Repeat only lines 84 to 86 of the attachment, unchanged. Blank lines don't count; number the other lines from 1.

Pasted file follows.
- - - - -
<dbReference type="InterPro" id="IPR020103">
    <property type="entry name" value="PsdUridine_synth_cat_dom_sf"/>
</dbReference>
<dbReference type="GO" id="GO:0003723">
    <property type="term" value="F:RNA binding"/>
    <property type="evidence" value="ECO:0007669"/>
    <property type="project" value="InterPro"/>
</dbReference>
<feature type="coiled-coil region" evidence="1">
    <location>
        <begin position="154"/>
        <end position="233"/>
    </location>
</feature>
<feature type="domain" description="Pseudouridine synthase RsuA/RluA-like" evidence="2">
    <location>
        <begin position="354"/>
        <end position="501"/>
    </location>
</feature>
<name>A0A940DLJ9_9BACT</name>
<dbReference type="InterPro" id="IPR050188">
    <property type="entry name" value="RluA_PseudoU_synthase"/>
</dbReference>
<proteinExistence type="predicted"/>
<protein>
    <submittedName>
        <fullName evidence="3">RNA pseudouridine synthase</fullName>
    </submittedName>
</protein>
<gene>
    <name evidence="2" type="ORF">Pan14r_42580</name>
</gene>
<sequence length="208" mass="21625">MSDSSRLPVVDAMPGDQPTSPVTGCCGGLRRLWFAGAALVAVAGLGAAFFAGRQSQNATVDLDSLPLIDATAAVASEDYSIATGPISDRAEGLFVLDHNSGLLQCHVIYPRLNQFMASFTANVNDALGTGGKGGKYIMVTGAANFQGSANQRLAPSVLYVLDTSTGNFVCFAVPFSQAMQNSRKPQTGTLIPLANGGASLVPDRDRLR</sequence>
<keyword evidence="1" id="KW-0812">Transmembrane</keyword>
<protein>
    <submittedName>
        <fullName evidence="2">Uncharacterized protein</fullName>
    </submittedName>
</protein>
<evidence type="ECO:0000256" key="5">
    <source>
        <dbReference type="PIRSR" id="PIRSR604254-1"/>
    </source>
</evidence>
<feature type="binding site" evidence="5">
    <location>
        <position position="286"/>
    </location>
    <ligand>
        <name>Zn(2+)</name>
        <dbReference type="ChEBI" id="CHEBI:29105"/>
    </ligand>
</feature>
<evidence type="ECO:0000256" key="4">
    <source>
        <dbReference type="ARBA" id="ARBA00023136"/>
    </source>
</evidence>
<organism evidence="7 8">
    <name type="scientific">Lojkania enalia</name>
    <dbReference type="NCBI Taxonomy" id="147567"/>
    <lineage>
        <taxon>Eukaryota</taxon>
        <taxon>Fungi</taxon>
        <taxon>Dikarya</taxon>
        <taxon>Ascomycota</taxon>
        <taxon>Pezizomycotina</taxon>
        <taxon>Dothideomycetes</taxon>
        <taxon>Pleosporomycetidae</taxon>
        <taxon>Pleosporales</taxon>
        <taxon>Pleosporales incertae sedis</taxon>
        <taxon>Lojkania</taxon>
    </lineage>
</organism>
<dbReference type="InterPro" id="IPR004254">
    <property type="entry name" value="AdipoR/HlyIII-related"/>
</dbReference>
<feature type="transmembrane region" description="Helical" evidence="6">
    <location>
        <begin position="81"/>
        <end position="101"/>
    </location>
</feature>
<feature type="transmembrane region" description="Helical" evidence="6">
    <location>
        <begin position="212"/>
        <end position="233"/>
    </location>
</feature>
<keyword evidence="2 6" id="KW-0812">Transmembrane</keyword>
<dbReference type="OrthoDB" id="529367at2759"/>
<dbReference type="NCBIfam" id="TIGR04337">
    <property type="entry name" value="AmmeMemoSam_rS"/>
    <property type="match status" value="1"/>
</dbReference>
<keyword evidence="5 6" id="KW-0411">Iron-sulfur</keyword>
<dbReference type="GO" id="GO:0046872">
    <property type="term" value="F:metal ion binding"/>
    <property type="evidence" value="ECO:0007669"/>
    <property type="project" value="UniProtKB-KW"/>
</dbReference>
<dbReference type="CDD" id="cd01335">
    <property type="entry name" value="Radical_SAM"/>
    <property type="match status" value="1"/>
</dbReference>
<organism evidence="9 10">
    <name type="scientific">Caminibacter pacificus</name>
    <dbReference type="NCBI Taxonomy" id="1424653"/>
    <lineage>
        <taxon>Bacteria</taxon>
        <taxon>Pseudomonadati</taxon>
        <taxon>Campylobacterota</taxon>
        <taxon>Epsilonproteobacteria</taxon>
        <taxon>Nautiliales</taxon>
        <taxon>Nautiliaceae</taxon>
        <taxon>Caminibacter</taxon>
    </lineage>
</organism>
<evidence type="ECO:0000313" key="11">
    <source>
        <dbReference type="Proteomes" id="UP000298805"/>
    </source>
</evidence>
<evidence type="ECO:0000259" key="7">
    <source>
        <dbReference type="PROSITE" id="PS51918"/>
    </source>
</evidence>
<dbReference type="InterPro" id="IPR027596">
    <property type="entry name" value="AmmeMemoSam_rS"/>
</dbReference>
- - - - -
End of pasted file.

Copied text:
</feature>
<feature type="transmembrane region" description="Helical" evidence="6">
    <location>